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BP spill 'left sea floor undamaged'

Extensive sampling of the Gulf of Mexico seafloor has found oil in quantities too small to collect and in concentrations below harmful levels, except in the area surrounding the BP well, federal scientists say.

The Coast Guard’s report contrasts with independent scientists who say oil from the BP spill extensively damaged the seafloor and killed coral, sea fans and many bottom-dwelling animals like tubeworms.

“We are not finding any recoverable amounts of oil,” Rear admiral Paul Zukunft said. “We are dealing with barely detectable amounts of oil in the parts per billion in many places.”

He said the tiny amounts of oil fall well under pollution limits, except for the area within a mile and a half of the BP well, where oil is bound with drilling mud pumped into the BP well to cap it.

The BP well, about 80km offshore from Louisiana, was plugged in September, but not before more than 772M.l of oil leaked into the Gulf.

Still, government scientists said the report was a guide for the Coast Guard and clean-up crews, not an assessment of the spill’s damage to the ecosystem.

The Coast Guard report was a summary of 17,000 water and sediment samples taken between May and October. The report said no further clean-up offshore was warranted and efforts should focus on tar and oil residue buried in the sand along the shore.

The report’s release coincided with Admiral Zukunft transferring oversight of the clean-up to Captain Lincoln Stroh. The Coast Guard also said it would move into long-term response overseen by regional Coast Guard units.

Oil in sediment samples could not be traced back to the BP well except for those taken near the well, the report said. In many places, the traces of oil could have come from other sources, such as natural oil seeps and even other oil leaks.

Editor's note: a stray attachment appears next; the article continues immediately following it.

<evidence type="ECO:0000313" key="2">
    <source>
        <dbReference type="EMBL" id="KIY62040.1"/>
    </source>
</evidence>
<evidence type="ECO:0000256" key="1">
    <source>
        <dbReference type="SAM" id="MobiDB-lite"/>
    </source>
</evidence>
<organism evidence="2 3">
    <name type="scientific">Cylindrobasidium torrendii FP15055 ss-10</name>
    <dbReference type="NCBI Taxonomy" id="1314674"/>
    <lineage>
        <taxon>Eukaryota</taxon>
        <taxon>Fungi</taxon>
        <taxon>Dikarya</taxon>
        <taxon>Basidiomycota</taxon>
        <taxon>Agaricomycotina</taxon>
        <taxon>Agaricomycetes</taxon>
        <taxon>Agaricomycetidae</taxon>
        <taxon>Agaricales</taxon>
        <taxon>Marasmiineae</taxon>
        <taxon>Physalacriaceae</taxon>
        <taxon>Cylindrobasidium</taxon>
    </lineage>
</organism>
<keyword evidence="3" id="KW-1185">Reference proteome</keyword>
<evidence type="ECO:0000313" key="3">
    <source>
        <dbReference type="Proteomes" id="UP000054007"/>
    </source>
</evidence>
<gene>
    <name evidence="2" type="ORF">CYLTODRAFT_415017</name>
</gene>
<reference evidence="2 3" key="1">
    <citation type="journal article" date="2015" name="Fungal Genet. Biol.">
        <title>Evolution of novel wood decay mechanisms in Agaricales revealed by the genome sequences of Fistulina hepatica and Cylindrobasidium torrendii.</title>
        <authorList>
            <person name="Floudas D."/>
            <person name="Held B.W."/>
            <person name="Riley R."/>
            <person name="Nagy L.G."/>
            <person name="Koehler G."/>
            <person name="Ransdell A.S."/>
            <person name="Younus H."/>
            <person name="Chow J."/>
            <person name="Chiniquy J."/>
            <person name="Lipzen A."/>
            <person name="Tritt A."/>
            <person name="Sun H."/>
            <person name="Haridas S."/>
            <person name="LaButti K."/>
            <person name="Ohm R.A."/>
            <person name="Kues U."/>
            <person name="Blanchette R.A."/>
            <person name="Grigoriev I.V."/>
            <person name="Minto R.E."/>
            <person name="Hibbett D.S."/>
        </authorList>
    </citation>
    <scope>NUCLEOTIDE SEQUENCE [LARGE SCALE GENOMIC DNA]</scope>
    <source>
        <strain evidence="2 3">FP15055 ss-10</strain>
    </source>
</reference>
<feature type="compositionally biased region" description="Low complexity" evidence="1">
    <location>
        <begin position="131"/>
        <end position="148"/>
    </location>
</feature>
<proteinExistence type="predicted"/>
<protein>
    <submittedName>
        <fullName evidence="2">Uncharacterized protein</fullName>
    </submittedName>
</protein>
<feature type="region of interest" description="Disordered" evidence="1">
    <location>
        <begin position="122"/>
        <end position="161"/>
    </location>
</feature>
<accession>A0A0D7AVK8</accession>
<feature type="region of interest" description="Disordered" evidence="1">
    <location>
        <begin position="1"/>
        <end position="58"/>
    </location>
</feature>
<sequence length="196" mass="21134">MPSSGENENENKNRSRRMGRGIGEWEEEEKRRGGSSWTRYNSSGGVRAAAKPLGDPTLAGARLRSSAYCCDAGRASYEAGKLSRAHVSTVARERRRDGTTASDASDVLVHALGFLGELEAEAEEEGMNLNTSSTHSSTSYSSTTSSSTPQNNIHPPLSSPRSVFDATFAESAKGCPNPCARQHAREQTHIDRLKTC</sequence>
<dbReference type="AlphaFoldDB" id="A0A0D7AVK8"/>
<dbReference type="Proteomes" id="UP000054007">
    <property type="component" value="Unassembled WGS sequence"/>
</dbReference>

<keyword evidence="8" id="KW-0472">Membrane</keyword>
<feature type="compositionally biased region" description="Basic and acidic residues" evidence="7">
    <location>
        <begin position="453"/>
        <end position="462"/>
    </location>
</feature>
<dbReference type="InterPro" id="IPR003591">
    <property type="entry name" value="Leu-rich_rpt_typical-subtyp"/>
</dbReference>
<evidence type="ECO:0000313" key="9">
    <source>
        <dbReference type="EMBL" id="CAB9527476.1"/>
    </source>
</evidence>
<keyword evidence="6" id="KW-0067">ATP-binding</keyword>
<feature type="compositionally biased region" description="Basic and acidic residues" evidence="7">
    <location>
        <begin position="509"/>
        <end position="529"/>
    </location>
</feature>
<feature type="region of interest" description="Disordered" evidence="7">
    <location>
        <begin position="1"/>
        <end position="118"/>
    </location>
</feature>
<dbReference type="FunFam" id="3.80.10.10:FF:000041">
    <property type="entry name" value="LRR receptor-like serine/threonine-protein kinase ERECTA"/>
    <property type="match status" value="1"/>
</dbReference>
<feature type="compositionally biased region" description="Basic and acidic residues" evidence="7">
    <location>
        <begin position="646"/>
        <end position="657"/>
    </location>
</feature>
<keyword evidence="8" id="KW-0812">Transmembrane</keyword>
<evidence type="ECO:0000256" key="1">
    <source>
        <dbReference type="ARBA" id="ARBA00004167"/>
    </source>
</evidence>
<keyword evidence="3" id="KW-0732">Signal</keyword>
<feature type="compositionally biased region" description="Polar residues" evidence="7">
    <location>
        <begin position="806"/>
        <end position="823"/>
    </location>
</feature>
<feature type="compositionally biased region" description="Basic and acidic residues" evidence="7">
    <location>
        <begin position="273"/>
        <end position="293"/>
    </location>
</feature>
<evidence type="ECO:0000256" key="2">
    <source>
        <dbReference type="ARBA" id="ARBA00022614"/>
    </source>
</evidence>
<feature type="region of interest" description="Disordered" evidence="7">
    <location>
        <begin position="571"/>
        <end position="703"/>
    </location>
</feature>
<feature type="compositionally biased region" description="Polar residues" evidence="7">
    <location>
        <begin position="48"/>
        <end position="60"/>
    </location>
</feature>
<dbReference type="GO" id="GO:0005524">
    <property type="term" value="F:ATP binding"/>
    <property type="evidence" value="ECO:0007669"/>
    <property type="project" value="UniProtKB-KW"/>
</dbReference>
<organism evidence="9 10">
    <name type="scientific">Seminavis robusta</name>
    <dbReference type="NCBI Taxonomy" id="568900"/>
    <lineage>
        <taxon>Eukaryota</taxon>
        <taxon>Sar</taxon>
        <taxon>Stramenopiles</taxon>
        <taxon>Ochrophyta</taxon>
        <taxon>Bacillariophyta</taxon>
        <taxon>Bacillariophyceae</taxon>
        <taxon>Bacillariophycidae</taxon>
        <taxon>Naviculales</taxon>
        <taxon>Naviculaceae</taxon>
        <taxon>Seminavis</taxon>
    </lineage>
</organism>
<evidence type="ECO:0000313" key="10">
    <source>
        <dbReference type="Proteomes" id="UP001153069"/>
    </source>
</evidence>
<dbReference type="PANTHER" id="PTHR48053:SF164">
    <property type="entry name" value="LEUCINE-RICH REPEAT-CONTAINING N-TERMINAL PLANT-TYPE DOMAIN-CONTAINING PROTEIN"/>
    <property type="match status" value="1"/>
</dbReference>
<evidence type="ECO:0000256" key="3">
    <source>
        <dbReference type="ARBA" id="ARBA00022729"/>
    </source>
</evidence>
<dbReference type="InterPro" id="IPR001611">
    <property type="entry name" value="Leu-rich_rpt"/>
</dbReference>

Since 3 August, the report said less than 1% of water and sediment samples exceeded levels the Environmental Protection Agency considers harmful to aquatic life.

But scientific support co-ordinator for the National Oceanic and Atmospheric Administration Charlie Henry said even very low concentrations of oil could have “latent, long-term chronic effects” on marine species.

Scientists were cautious and even sceptical about this latest report.

Oceanographer at Florida State University Ian R MacDonald said a recent submarine dive found what appeared to be lots of oil and dead animals on the sea floor at a spot very close to where the government said it barely found any oil.

“We went to the same place and saw a lot of oil,” MacDonald said. “In our samples, we found abundant dead animals. It points out that different people – trained scientists – can get different answers.”

MacDonald estimates that an 128km² area of seafloor around the well has been damaged by oil.

Ernst Peebles, an oceanographer at the University of South Florida, said researchers there have found anomalies on the Gulf floor. “The story (of what is happening) on the bottom is just starting,” he said.

The report was hailed by BP as evidence the Gulf was making a strong comeback.

“The scientific evidence in this report is consistent with our observations that the beaches are safe, the water is safe and the seafood is safe,” said Mike Utsler, BP’s clean-up commander.

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